- Sections 5.1 - 5.2

- The
`if`statement lets a program carry out different actions depending on a conditionif (amount <= balance) balance = balance - amount;

if (amount <= balance) balance = balance - amount; else balance = balance - OVERDRAFT_PENALTY;

- Simple statement:
balance = balance - amount;

- Compound statement:
if (balance >= amount) balance = balance - amount;

Also loop statements – Chapter 6

- Block statement:
{ double newBalance = balance - amount; balance = newBalance; }

- Relational operators compare values

Java Math Notation Description `>`> Greater than `>=`≥ Greater than or equal `<`< Less than `<=`≤ Less than or equal `==`= Equal `!=`≠ Not equal - The
`==`denotes equality testing:a = 5; // Assign 5 to a if (a == 5) . . . // Test whether a equals 5

- Relational operators have lower precedence than arithmetic operators:
amount + fee <= balance

Consider the code fragment that is intended to fix the withdraw method so that the account balance can't be negative.

public void withdraw(double amount) { if (amount <= balance) // Make sure the account isn't overdrawn newBalance = balance - amount; balance = newBalance; }

What is wrong with this code?

- It should be <, not <=
- It should be >=, not <=
- It should be >, not <=
- Something else

- Consider this code:
double r = Math.sqrt(2); double d = r * r -2; if (d == 0) System.out.println("sqrt(2)squared minus 2 is 0"); else System.out.println("sqrt(2)squared minus 2 is not 0 but " + d);

- It prints:

`sqrt(2)squared minus 2 is not 0 but 4.440892098500626E-16`

- To avoid roundoff errors, don't use
`==`to compare floating-point numbers - To compare floating-point numbers test whether they are
*close enough*: |*x*-*y*| ≤ εfinal double EPSILON = 1E-14; if (Math.abs(x - y) <= EPSILON) // x is approximately equal to y

- ε is a small number such as 10
^{-14}

- To test whether two strings are equal to each other, use
`equals`method:`if (string1.equals(string2)) . . .`

- Don't use
`==`for strings!if (string1 == string2) // Not useful

`==`tests identity,`equals`tests equal contents- Case insensitive test:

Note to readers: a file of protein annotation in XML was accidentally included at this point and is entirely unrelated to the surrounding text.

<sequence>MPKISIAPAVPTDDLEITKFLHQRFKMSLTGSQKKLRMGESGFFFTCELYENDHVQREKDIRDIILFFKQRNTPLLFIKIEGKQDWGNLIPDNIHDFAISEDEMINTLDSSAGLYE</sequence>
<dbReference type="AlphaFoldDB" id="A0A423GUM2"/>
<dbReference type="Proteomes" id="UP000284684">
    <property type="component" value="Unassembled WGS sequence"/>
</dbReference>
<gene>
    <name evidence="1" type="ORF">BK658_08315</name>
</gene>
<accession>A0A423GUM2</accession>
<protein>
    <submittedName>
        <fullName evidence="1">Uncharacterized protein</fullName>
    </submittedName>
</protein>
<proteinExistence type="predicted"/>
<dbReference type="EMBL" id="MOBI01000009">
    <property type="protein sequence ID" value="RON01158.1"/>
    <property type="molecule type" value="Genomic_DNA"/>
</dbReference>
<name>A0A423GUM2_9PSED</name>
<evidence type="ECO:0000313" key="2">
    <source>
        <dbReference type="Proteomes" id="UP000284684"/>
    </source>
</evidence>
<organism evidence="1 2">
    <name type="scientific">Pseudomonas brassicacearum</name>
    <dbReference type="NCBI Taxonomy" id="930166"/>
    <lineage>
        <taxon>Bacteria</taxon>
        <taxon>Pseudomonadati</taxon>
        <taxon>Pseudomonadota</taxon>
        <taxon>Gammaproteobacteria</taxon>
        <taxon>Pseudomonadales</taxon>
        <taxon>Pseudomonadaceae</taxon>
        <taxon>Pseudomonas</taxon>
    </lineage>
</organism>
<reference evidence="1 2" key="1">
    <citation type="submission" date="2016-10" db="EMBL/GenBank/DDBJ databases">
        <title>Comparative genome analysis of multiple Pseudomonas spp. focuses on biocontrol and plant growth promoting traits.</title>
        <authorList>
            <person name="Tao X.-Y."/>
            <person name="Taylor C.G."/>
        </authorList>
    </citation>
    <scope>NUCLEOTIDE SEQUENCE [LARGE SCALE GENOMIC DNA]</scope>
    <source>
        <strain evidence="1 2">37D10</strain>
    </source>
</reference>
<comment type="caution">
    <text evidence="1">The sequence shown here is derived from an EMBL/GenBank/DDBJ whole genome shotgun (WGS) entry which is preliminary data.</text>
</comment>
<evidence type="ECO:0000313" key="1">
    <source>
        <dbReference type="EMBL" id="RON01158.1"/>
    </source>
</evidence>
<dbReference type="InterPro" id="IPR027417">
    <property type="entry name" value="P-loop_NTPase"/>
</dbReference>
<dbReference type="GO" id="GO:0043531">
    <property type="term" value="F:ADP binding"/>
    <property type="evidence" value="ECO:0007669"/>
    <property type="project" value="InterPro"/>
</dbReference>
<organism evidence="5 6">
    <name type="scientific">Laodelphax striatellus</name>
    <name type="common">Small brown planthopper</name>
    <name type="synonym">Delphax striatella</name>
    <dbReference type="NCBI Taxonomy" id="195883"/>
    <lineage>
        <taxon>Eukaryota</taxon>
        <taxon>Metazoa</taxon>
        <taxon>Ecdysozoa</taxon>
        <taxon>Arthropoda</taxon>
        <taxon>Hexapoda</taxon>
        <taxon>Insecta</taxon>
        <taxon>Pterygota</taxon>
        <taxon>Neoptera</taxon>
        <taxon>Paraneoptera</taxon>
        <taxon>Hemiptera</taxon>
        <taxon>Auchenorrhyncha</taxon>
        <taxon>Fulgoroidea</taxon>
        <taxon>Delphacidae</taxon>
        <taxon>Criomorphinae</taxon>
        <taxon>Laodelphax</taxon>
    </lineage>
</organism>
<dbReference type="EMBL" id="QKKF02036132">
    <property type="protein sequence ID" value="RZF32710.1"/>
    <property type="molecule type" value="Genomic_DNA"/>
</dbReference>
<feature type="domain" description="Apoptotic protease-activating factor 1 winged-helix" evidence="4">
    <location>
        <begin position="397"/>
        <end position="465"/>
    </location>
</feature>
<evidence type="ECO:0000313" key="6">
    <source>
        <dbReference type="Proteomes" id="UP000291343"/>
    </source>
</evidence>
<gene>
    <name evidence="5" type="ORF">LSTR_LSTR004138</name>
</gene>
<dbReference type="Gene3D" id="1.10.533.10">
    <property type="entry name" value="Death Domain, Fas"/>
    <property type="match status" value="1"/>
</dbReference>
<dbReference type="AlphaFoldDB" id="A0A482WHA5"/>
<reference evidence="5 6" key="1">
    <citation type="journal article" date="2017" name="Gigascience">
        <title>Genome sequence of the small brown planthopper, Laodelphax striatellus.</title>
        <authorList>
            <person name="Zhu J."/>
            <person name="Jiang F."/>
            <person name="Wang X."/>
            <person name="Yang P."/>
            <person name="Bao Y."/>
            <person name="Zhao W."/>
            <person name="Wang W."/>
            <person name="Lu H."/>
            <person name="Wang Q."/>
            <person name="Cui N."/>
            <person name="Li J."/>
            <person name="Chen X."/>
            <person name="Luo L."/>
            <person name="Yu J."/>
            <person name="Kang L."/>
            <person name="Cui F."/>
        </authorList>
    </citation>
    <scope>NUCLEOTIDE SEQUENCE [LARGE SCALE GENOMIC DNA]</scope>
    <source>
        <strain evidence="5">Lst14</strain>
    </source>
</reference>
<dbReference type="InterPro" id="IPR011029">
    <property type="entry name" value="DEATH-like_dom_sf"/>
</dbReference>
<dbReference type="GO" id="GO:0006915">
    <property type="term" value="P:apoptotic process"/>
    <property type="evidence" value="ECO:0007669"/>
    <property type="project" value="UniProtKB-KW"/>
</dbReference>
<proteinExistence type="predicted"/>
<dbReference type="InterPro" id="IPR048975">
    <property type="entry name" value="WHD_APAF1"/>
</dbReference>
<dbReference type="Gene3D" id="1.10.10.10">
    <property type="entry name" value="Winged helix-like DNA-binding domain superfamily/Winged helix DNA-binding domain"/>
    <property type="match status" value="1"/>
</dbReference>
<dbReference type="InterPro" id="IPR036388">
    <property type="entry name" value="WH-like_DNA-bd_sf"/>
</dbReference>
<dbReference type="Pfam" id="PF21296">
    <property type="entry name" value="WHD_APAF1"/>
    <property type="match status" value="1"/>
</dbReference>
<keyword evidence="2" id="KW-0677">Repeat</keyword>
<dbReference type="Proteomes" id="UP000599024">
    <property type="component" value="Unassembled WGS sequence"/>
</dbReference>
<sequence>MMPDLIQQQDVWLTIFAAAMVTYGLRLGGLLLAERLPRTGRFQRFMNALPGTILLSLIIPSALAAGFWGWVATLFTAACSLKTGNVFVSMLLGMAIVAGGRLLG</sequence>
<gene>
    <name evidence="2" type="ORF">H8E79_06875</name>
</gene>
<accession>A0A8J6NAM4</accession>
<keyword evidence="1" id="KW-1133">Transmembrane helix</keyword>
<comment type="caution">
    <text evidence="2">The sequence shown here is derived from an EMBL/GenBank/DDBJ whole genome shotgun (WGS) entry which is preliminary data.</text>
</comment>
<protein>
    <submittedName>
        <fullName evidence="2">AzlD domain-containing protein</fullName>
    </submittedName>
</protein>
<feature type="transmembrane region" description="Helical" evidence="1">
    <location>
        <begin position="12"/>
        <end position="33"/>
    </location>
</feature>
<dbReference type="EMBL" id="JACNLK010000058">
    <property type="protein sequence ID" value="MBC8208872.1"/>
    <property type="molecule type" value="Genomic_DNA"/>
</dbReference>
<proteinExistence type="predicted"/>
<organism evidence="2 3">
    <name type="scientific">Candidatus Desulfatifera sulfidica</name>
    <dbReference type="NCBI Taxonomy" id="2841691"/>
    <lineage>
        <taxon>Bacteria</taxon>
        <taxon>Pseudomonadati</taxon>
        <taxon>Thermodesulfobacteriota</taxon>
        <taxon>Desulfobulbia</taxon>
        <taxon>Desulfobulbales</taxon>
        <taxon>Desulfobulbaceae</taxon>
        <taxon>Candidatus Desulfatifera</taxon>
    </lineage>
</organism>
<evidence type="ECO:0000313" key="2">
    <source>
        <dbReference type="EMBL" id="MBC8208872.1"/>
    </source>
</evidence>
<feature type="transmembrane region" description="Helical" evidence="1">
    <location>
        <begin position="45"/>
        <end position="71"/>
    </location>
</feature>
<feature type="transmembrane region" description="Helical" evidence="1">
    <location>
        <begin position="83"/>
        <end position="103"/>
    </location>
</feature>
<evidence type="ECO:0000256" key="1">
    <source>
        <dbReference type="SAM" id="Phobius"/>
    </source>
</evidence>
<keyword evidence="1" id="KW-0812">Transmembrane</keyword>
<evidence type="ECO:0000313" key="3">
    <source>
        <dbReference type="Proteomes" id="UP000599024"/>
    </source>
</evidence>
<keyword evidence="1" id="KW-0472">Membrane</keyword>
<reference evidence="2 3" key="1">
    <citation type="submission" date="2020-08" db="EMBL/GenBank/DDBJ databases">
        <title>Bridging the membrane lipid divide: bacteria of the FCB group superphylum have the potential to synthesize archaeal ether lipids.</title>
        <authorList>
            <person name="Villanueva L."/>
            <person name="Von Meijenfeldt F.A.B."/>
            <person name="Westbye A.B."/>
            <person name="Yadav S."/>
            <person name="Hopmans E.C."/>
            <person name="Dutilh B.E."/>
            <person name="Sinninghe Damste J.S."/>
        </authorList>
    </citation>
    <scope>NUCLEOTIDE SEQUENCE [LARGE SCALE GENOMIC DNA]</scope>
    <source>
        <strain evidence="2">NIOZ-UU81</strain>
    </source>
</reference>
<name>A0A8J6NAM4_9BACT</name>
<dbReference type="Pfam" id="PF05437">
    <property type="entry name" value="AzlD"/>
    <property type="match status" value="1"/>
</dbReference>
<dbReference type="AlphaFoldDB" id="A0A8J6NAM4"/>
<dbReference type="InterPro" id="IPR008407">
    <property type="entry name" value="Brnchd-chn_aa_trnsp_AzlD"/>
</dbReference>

if (string1.equalsIgnoreCase(string2))

`string1.compareTo(string2) < 0`means:

`string1`comes before`string2`in the dictionary`string1.compareTo(string2) > 0`means:

`string1`comes after`string2`in the dictionary`string1.compareTo(string2) == 0`means:

`string1`and`string2`are equal`"car"`comes before`"cargo"`- All uppercase letters come before lowercase:

`"Hello"`comes before`"car"`

`==`tests for identity,`equals`for identical contentRectangle box1 = new Rectangle(5, 10, 20, 30); Rectangle box2 = box1; Rectangle box3 = new Rectangle(5, 10, 20, 30);

`box1 != box3`,

but`box1.equals(box3)``box1 == box2`- Caveat:
`equals`must be defined for the class

`null`reference refers to no object:String middleInitial = null; // Not set if ( . . . ) middleInitial = middleName.substring(0, 1);

- Can be used in tests:

if (middleInitial == null) System.out.println(firstName + " " + lastName); else System.out.println(firstName + " " + middleInitial + ". " + lastName);

- Use
`==`, not`equals`, to test for`null` `null`is not the same as the empty string`""`

Consider the following definitions.

String a = "1"; String b = "one"; double x = 1; double y = 3 * (1.0 / 3);

How many of the following comparisons are syntactically incorrect? How many of them are syntactically correct, but logically questionable?

`a == "1"``a == null``a.equals("")``a == b``a == x``x == y``x - y == null``x.equals(y)`

- Two incorrect, two questionable
- Two incorrect, three questionable
- Three incorrect, two questionable
- Three incorrect, three questionable